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Corrections department officials said this week that they are using “extreme caution” and the advice of experts as they begin moving inmates around statewide facilities.

Speaking at a legislative committee hearing last week, Reginald Michael, director of the Department of Corrections, said Gov. Steve Bullock’s April directive to halt inmates coming to state correctional facilities “played a crucial role in keeping our staff and our inmates healthy and safe.” He said the department is cautiously bringing inmates to facilities and relying on advice from clinical staff, county health care professionals and the Department of Health and Human Safety.

Inmates coming to corrections department facilities are medically evaluated by the jail they are leaving and again when they arrive to the state-run location. Michael said the corrections department recently instituted a mandatory 14-day quarantine for new arrivals.

Groups of inmates who arrive together are quarantined with each other in a “cohort environment.” He said clinical staff may require inmates coming from hotspots to be quarantined alone.

All new arrivals are offered COVID-19 testing when they are booked into a facility.

“And because information related to mitigation of the risk of COVID-19 is ever changing, our processes for inmate movement are adapting with those changes,” Michael said.

He said the corrections department is using $1 million of COVID-19 relief money doled out through the governor’s office to buy equipment meant to prevent the spread of the virus. Michael said that included a whole room disinfectant machine, a standard disinfectant machine and cars that separate drivers from patients for moving inmates.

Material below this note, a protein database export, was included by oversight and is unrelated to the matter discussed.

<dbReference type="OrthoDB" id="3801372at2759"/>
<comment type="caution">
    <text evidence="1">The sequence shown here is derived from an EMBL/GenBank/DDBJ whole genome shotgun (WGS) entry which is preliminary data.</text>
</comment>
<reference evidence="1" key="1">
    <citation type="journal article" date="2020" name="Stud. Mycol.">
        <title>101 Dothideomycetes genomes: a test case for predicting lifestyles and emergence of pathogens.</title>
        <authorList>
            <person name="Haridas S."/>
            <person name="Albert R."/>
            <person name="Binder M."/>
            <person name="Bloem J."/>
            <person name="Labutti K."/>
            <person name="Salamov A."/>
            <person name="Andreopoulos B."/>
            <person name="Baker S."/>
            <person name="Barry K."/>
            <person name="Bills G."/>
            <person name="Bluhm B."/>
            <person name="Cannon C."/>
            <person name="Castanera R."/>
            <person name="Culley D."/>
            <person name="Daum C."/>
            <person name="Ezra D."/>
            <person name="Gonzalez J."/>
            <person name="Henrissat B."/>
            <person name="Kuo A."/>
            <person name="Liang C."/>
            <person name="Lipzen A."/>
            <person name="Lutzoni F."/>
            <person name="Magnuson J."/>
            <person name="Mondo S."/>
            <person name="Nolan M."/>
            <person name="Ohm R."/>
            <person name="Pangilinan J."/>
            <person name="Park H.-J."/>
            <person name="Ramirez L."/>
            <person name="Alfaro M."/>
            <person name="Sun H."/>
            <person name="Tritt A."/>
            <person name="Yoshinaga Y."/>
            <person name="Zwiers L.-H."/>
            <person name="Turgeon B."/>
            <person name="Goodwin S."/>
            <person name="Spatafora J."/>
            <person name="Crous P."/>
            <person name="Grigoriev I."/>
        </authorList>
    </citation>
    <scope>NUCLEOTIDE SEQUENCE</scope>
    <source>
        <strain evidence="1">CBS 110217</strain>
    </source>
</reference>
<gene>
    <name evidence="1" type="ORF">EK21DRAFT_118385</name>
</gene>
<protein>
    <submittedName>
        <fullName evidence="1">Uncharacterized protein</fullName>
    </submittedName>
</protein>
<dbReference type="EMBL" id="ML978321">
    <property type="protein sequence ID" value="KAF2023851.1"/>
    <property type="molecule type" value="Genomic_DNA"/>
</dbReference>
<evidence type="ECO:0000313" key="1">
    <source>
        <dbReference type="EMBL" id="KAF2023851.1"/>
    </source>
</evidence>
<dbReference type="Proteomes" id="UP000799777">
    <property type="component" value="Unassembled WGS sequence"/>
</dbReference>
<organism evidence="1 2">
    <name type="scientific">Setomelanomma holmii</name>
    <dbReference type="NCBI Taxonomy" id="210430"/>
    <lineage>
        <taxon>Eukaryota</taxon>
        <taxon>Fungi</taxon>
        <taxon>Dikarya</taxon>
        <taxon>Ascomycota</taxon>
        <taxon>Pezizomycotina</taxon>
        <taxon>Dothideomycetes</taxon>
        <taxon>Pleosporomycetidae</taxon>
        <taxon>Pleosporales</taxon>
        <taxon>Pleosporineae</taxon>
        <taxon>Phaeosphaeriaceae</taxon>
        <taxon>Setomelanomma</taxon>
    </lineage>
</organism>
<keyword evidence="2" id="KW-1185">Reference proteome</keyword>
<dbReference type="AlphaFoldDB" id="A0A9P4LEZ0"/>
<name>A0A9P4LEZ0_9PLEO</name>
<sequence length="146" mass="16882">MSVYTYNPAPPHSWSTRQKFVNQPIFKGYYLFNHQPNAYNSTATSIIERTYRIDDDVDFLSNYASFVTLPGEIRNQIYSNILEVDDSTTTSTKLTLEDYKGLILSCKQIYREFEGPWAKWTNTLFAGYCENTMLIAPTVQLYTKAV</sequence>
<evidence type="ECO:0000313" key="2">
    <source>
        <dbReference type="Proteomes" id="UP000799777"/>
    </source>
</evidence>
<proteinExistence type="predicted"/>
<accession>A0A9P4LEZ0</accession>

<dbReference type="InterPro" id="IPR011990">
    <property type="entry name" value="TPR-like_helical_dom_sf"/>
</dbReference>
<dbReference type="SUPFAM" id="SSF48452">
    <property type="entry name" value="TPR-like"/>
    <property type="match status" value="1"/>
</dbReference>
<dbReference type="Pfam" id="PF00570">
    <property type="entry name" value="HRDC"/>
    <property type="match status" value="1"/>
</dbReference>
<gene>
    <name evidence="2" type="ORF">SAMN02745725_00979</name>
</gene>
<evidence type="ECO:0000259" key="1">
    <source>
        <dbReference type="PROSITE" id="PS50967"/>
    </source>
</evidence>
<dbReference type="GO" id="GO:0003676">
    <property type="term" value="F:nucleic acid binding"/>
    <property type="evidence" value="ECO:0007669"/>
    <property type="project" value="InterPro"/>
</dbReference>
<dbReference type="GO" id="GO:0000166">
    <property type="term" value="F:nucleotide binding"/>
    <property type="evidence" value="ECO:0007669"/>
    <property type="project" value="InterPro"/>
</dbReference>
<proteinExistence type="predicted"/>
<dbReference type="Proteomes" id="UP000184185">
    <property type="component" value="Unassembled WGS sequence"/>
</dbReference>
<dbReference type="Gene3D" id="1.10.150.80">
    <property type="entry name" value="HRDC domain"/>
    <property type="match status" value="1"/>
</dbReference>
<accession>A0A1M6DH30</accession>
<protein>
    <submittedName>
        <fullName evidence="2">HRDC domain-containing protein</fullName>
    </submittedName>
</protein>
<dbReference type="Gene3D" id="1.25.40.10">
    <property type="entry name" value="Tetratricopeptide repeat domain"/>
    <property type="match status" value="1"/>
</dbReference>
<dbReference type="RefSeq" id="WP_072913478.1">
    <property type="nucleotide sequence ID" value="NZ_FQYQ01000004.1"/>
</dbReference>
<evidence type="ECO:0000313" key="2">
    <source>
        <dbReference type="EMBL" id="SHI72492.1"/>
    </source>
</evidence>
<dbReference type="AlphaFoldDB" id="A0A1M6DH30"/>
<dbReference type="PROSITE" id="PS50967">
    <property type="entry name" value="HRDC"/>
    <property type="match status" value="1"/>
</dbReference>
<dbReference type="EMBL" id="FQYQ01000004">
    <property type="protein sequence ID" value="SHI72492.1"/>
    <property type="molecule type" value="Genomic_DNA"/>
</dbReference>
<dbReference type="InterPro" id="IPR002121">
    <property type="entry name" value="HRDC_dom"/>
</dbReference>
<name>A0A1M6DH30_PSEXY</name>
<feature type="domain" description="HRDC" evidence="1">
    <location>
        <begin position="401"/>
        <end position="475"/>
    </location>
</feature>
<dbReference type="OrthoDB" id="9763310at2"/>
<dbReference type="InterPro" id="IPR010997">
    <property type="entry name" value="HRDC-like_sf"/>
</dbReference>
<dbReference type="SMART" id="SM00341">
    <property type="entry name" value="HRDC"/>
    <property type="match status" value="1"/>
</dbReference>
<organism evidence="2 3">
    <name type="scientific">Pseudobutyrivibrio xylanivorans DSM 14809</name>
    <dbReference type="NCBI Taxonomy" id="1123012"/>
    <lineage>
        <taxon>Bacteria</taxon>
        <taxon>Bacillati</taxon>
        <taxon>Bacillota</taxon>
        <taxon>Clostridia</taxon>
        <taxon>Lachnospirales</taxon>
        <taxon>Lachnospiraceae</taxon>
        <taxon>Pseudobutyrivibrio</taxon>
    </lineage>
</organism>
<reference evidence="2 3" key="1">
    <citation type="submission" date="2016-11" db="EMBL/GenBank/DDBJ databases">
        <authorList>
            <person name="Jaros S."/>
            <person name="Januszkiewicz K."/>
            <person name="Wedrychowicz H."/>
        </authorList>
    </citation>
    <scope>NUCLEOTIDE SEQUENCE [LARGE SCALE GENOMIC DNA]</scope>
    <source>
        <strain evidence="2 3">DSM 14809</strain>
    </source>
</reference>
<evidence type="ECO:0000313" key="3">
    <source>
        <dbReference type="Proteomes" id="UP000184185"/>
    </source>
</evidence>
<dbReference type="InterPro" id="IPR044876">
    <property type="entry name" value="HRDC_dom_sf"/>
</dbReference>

He said the corrections department has placed orders but is waiting to receive the equipment.

“We’re a bit frustrated that we can’t get the actual materials in and the systems to help us,” Michael said.

The news came from a Law and Justice Interim Committee held via videoconference Tuesday with Montana representatives. Michael and other corrections department officials talked about prohibiting in-person visitation, testing staff and inmates and medical screening happening at the state facilities.

Michael said the department has tested 190 inmates and 50 staff members. The results are pending. Michael said department officials are working on a plan to test offenders who are under the supervision of probation and parole officers.

He said testing is an ongoing process.

“It just doesn’t stop with one test,” Michael said. “It’ll be a process that will hopefully be repeated over time.”

Sen. Diane Sands, D-Missoula, asked Michael to clarify if the corrections department was trying to get back to business as usual regarding moving inmates. She also wanted to know how that played into inmates being eligible for early release.

Michael said the department is doing limited movement of inmates under controlled environments but that was not near what it was typically doing before the pandemic. He said the department doesn’t feel safe enough to go back to normal.

“Every time we move a body from one place to another in our prison system, we are taking a chance,” he said.

As for inmates eligible for early release, Michael said, that’s in the hands of the board of pardons and parole.

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Freddy Monares can be reached at fmonares@dailychronicle.com or at 406-582-2630.